4. Always ask therapists about sliding scale and/or reduced rate opportunities if you have a genuine need.

Be upfront in telling any potential therapists what you can realistically afford. Many offer a certain number of income-based or needs-based opportunities. Not all therapists offer this but the worst someone can say is no. Plus, plenty of therapists who don’t offer reduced rate options know of other therapists who may… So seriously, ask.

5. Ask around for interns.

While in grad school, interns are required to see clients for hundreds of hours in order to graduate. They can’t get paid for those hours, so the only costs are overhead costs, which means they are usually reduced.

Some people get hesitant when the word “intern” is used. But, interns are currently in graduate school. That means they’ve been taught the most current methods. And it’s freshest in their minds. Plus, they’re required to have their work overseen by two seasoned therapists: their university’s clinical therapy professor and the therapist at the practice where they’re providing counseling. It’s basically a three-for-one deal. Who doesn’t love that?!

6. Seek out community resources where free or reduced-fee counseling is offered.

There are probably some opportunities for free or reduced-fee counseling in your area. It may take a little research or asking around, but here are some good places to consider: local universities, community mental health centers, non-profits that serve populations you may be a part of (think non-profits that support LGBTQ+ individuals, victims of sexual assault, etc.), or faith-based centers such as churches. Many of these places may have their own local connections to therapists or provide low-cost therapy services to its members and/or surrounding populations.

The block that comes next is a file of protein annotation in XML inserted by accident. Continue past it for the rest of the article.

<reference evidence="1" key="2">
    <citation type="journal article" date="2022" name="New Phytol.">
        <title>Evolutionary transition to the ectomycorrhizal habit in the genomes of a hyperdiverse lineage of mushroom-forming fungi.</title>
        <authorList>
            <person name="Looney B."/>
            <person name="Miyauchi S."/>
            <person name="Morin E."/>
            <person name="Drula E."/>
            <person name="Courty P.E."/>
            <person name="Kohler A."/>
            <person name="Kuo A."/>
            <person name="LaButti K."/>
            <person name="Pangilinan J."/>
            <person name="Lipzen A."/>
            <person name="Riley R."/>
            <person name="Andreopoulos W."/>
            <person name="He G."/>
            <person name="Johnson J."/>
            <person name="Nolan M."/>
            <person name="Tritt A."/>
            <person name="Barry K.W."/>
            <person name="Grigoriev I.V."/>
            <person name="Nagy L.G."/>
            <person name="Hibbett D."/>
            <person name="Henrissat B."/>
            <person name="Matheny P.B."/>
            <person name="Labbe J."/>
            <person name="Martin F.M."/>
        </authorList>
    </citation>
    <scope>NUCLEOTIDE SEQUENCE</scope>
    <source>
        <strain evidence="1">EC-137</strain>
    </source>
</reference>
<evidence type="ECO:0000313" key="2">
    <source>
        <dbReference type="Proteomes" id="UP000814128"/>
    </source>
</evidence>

Black text on a tan background: 6 Tips to Help You Pay for Therapy

Now that you know how to budget for therapy...

Now that you know how to budget for therapy, there’s no excuse to not embark on your healing journey. However, I know that some of you may not have the resources to currently start that journey. So, if that’s you, be sure to check out my resource page where you can find free downloadable worksheets and tools that can support your mental health in the mean time.

Or maybe you’re ready to start working with a therapist. I offer in-person and online sessions for anyone who’s in Tennessee, and I’d love to chat. But if you live out-of-state, I recommend checking out Therapy Den to find a therapist in your area.

The contents of the Allie Shivener Counseling website, such as text, graphics, images, and other material contained on the site (“content”) are for informational purposes only. The content is not intended to be a substitute for professional advice, diagnosis, or treatment. Always seek the advice of your mental health professional or other qualified health provider with any questions you may have regarding your condition. Never disregard professional advice or delay in seeking it because of something you have read on the Allie Shivener Counseling website.

A more meaningful life
is closer than you realize
And it’s worth pursuing

© Allie Shivener Counseling LLC 2021 | All rights reserved.